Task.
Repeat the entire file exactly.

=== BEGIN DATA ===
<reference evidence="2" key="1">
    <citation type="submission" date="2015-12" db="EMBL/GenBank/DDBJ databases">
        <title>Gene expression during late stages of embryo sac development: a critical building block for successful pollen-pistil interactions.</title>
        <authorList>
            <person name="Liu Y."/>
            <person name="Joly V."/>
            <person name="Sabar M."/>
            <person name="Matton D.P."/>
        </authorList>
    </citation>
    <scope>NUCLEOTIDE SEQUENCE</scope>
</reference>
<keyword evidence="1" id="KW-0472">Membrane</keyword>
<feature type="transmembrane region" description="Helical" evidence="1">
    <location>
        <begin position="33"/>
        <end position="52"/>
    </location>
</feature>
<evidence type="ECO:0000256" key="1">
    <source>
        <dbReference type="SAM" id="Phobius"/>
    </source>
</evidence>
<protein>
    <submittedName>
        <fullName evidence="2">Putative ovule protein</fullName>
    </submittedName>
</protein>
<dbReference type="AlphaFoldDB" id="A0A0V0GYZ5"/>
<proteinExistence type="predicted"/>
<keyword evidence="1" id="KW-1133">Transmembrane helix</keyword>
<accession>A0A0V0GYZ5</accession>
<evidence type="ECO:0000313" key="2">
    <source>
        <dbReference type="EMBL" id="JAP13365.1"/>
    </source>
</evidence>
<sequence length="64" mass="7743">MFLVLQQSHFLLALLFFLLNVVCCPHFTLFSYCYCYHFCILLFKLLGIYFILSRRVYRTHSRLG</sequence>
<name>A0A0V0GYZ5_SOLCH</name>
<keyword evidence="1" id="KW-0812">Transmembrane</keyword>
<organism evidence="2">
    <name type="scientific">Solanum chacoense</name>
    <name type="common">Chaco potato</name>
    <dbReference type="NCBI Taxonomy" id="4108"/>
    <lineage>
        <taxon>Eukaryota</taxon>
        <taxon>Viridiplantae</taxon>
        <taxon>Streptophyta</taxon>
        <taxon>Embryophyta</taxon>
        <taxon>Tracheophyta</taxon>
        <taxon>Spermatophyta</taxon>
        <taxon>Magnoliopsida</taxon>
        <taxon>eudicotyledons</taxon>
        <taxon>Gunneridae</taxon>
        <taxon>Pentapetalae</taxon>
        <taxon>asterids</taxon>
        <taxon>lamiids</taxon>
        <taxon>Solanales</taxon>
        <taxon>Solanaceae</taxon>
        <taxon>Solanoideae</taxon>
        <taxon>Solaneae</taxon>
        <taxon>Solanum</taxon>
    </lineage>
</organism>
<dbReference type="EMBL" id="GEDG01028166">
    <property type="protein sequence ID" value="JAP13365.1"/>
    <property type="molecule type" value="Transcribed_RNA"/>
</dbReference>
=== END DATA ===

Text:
<reference evidence="2" key="1">
    <citation type="submission" date="2015-12" db="EMBL/GenBank/DDBJ databases">
        <title>Gene expression during late stages of embryo sac development: a critical building block for successful pollen-pistil interactions.</title>
        <authorList>
            <person name="Liu Y."/>
            <person name="Joly V."/>
            <person name="Sabar M."/>
            <person name="Matton D.P."/>
        </authorList>
    </citation>
    <scope>NUCLEOTIDE SEQUENCE</scope>
</reference>
<keyword evidence="1" id="KW-0472">Membrane</keyword>
<feature type="transmembrane region" description="Helical" evidence="1">
    <location>
        <begin position="33"/>
        <end position="52"/>
    </location>
</feature>
<evidence type="ECO:0000256" key="1">
    <source>
        <dbReference type="SAM" id="Phobius"/>
    </source>
</evidence>
<protein>
    <submittedName>
        <fullName evidence="2">Putative ovule protein</fullName>
    </submittedName>
</protein>
<dbReference type="AlphaFoldDB" id="A0A0V0GYZ5"/>
<proteinExistence type="predicted"/>
<keyword evidence="1" id="KW-1133">Transmembrane helix</keyword>
<accession>A0A0V0GYZ5</accession>
<evidence type="ECO:0000313" key="2">
    <source>
        <dbReference type="EMBL" id="JAP13365.1"/>
    </source>
</evidence>
<sequence length="64" mass="7743">MFLVLQQSHFLLALLFFLLNVVCCPHFTLFSYCYCYHFCILLFKLLGIYFILSRRVYRTHSRLG</sequence>
<name>A0A0V0GYZ5_SOLCH</name>
<keyword evidence="1" id="KW-0812">Transmembrane</keyword>
<organism evidence="2">
    <name type="scientific">Solanum chacoense</name>
    <name type="common">Chaco potato</name>
    <dbReference type="NCBI Taxonomy" id="4108"/>
    <lineage>
        <taxon>Eukaryota</taxon>
        <taxon>Viridiplantae</taxon>
        <taxon>Streptophyta</taxon>
        <taxon>Embryophyta</taxon>
        <taxon>Tracheophyta</taxon>
        <taxon>Spermatophyta</taxon>
        <taxon>Magnoliopsida</taxon>
        <taxon>eudicotyledons</taxon>
        <taxon>Gunneridae</taxon>
        <taxon>Pentapetalae</taxon>
        <taxon>asterids</taxon>
        <taxon>lamiids</taxon>
        <taxon>Solanales</taxon>
        <taxon>Solanaceae</taxon>
        <taxon>Solanoideae</taxon>
        <taxon>Solaneae</taxon>
        <taxon>Solanum</taxon>
    </lineage>
</organism>
<dbReference type="EMBL" id="GEDG01028166">
    <property type="protein sequence ID" value="JAP13365.1"/>
    <property type="molecule type" value="Transcribed_RNA"/>
</dbReference>